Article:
“…He will swallow up death forever.” Isa. 25:8a
We do not like to talk about death. Never have. Any of us. Which is not to say we don’t talk about death, we can’t avoid it. And there are some, wonderful people who are able to write and talk about death in a way that brings great comfort and healing to many. But as a whole, as a western, modern society, we don’t take time to really talk about death. And that is completely understandable.
We don’t talk about the deaths of others because we cannot bear to consider their departure or it brings us pain and grief to remember that they are gone. We don’t want to talk about our own death because it is so scary; we don’t know what will happen, how it will happen, what will we find there, beyond.
With one notable exception, no traveler has returned and, if we do not accept his testimony, that land beyond is truly dark, unknown and unknowable. What we know is that we miss those who have gone before us and we see so many who struggle and suffer in their final days. So, we resist talking about death or the dead. It is understandable but refusing to talk about death and dying is a morbidity itself. In order to live fully, we need to grieve, contemplate our mortality, and understand the fullness and limits of this life.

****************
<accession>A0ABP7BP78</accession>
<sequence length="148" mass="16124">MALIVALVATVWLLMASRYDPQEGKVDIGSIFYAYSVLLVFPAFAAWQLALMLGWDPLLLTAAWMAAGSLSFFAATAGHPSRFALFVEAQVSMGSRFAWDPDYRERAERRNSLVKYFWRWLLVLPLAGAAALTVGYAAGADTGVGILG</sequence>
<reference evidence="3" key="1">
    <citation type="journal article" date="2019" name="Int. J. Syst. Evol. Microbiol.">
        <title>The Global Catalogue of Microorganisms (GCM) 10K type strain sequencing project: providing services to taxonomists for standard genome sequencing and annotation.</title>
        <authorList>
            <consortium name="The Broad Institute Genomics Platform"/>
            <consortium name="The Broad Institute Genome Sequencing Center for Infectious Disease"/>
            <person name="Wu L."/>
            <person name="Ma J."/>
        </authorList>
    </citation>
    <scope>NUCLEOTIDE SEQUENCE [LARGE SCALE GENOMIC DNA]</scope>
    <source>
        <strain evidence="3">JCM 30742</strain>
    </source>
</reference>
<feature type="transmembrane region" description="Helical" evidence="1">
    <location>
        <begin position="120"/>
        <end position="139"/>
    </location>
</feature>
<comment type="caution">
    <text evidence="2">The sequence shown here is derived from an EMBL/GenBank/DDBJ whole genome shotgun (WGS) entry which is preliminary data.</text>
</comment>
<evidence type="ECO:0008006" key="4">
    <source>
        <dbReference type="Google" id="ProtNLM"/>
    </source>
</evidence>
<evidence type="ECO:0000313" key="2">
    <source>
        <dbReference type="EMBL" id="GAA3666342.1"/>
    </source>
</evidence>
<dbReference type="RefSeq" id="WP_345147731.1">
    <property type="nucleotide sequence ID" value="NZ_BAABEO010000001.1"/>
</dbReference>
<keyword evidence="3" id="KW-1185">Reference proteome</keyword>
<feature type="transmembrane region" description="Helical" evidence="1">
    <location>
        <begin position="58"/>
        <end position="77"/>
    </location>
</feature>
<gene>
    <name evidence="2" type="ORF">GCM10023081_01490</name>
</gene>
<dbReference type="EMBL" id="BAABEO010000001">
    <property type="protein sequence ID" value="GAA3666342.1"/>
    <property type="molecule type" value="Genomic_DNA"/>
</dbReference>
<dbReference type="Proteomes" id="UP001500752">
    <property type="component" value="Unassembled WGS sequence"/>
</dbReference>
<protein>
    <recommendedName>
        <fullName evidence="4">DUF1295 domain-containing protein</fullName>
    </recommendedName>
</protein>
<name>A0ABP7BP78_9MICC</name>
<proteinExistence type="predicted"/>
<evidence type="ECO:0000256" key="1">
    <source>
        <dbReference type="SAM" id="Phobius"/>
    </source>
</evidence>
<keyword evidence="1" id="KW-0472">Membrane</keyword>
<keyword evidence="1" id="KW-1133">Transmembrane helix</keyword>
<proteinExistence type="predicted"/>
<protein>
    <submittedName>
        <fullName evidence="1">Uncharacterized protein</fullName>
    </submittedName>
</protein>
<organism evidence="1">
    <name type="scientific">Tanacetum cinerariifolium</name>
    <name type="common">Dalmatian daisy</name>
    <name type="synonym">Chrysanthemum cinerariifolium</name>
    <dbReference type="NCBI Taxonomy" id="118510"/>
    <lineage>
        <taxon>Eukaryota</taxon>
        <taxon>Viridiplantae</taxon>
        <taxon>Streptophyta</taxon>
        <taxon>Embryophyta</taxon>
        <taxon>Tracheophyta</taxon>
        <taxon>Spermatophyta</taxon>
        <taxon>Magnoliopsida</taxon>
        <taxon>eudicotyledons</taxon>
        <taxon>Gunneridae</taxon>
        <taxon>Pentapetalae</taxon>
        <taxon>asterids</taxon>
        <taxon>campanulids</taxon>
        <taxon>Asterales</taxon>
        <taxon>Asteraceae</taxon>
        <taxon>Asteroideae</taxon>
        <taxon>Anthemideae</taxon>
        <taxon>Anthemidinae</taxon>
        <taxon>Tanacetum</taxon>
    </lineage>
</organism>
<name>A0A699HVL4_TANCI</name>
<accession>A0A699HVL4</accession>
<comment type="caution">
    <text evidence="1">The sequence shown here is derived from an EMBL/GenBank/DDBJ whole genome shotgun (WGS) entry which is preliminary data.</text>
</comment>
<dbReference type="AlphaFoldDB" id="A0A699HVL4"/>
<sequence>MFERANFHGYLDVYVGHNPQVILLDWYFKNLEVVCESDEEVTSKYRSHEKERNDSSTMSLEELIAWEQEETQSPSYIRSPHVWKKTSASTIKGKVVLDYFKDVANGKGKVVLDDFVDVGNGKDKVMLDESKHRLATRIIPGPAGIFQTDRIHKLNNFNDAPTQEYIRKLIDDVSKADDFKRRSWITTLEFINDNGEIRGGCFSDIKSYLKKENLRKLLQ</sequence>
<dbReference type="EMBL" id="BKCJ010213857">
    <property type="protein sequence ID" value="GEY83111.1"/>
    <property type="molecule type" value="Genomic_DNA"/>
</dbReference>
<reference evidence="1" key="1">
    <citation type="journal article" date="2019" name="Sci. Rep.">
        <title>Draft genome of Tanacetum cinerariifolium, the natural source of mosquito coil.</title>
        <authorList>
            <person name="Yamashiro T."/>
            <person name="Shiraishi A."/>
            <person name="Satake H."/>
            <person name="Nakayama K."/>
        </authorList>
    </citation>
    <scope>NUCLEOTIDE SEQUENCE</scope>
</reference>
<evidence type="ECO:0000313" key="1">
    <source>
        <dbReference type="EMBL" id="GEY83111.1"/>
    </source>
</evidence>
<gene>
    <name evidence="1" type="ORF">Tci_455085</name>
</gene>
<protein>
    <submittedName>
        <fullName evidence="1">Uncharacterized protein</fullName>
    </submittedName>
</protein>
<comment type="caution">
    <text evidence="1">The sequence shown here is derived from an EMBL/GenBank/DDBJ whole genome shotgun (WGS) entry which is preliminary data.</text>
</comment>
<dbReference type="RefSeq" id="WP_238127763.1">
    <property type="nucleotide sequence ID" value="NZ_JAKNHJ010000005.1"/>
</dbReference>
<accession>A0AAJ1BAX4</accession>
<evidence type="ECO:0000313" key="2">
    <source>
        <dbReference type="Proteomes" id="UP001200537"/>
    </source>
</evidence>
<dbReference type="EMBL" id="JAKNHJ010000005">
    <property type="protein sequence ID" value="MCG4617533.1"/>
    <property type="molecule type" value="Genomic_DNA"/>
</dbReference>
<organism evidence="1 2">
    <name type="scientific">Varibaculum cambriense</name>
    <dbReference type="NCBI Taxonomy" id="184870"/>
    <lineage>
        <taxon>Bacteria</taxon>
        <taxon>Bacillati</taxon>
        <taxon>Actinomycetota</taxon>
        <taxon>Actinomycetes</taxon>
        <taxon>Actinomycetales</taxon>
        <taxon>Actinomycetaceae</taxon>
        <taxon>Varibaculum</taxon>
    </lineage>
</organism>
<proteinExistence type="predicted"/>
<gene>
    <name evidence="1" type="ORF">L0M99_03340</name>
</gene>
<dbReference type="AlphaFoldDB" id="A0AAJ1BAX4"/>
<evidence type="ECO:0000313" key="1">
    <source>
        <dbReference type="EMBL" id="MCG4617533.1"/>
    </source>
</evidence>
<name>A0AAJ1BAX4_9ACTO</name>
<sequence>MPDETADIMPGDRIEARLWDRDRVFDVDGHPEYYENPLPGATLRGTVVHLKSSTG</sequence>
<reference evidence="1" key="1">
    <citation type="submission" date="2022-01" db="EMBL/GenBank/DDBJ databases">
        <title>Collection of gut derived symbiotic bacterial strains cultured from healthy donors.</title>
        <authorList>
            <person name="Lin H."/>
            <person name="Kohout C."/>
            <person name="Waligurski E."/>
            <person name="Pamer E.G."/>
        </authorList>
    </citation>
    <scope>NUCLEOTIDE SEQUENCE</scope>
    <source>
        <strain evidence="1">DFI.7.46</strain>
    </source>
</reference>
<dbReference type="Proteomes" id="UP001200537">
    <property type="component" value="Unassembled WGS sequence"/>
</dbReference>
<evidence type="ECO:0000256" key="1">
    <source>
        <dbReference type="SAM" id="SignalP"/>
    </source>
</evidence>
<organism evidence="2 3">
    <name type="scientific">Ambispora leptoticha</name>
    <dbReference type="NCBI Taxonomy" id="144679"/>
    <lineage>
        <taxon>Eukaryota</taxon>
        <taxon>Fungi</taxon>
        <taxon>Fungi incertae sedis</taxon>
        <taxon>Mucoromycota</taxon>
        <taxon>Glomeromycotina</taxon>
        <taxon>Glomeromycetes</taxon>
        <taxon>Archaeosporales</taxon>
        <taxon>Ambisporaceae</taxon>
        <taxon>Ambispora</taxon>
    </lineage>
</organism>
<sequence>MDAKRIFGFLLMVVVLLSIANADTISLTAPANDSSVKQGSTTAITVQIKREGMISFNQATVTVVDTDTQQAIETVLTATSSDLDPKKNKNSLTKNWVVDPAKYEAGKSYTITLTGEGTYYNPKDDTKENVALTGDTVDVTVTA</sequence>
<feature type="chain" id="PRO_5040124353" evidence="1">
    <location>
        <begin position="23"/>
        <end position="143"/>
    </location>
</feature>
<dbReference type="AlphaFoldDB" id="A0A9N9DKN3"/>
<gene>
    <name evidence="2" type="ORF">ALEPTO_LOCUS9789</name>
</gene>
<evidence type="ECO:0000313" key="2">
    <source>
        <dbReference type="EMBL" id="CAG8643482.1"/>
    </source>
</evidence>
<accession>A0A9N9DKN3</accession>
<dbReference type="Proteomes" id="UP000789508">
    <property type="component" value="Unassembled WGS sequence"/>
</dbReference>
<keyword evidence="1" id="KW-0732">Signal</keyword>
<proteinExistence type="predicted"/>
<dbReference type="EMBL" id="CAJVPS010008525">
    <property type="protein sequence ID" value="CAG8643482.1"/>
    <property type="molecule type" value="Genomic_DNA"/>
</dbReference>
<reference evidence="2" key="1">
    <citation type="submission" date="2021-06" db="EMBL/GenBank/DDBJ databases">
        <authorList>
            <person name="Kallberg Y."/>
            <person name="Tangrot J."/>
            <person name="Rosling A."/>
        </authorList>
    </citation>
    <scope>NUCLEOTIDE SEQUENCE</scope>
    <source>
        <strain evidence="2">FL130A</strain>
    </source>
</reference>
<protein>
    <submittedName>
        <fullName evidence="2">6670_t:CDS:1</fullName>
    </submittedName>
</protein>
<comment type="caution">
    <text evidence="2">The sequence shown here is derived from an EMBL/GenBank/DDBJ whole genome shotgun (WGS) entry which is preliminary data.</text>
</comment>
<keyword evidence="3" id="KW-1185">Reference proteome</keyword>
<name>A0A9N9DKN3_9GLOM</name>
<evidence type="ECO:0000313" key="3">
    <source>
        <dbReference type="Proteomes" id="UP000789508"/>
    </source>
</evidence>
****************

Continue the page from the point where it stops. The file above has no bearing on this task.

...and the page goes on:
Grieving is a healthy and important part of living. In recent decades we have lost the traditions of communal mourning. The COVID outbreak has brought death back to the foreground, we can no longer deny our destination and has helped our society to come a bit closer to acknowledging that we all grieve. We need to remember and memorialize because it is not only a way to keep our loved ones present in our lives, it also allows us to celebrate their victory. As Hugh Williamson notes in his Jesus is Lord,1 “the emphasis is on the proclamation that Jesus, not death, is lord. Jesus, by dying and raising again now reigns over ‘King Death.’”
This is the Gospel, that through Christ’s death, resurrection, and ascension, all are made alive in Christ. This world, with all of its concomitant hardships and suffering, is merely the vestibule of the World to Come. We are to fully embrace, enjoy, and engage in this world and this life that we have now and we must remember that it is “but a foretaste” of what is to come.
In order to fully embrace life now, we must claim and acknowledge the life to come. We do that best through memorialization and celebration of those who have died, rejoicing in the life we have shared here even as we look forward to sharing with them the life everlasting. Grieve, grieve well, grieve as those who have hope.
- He is commenting on Acts 2:36 and wrestling with the way in which he was always told that Jesus must be the “Lord of everything” in our lives. ↩︎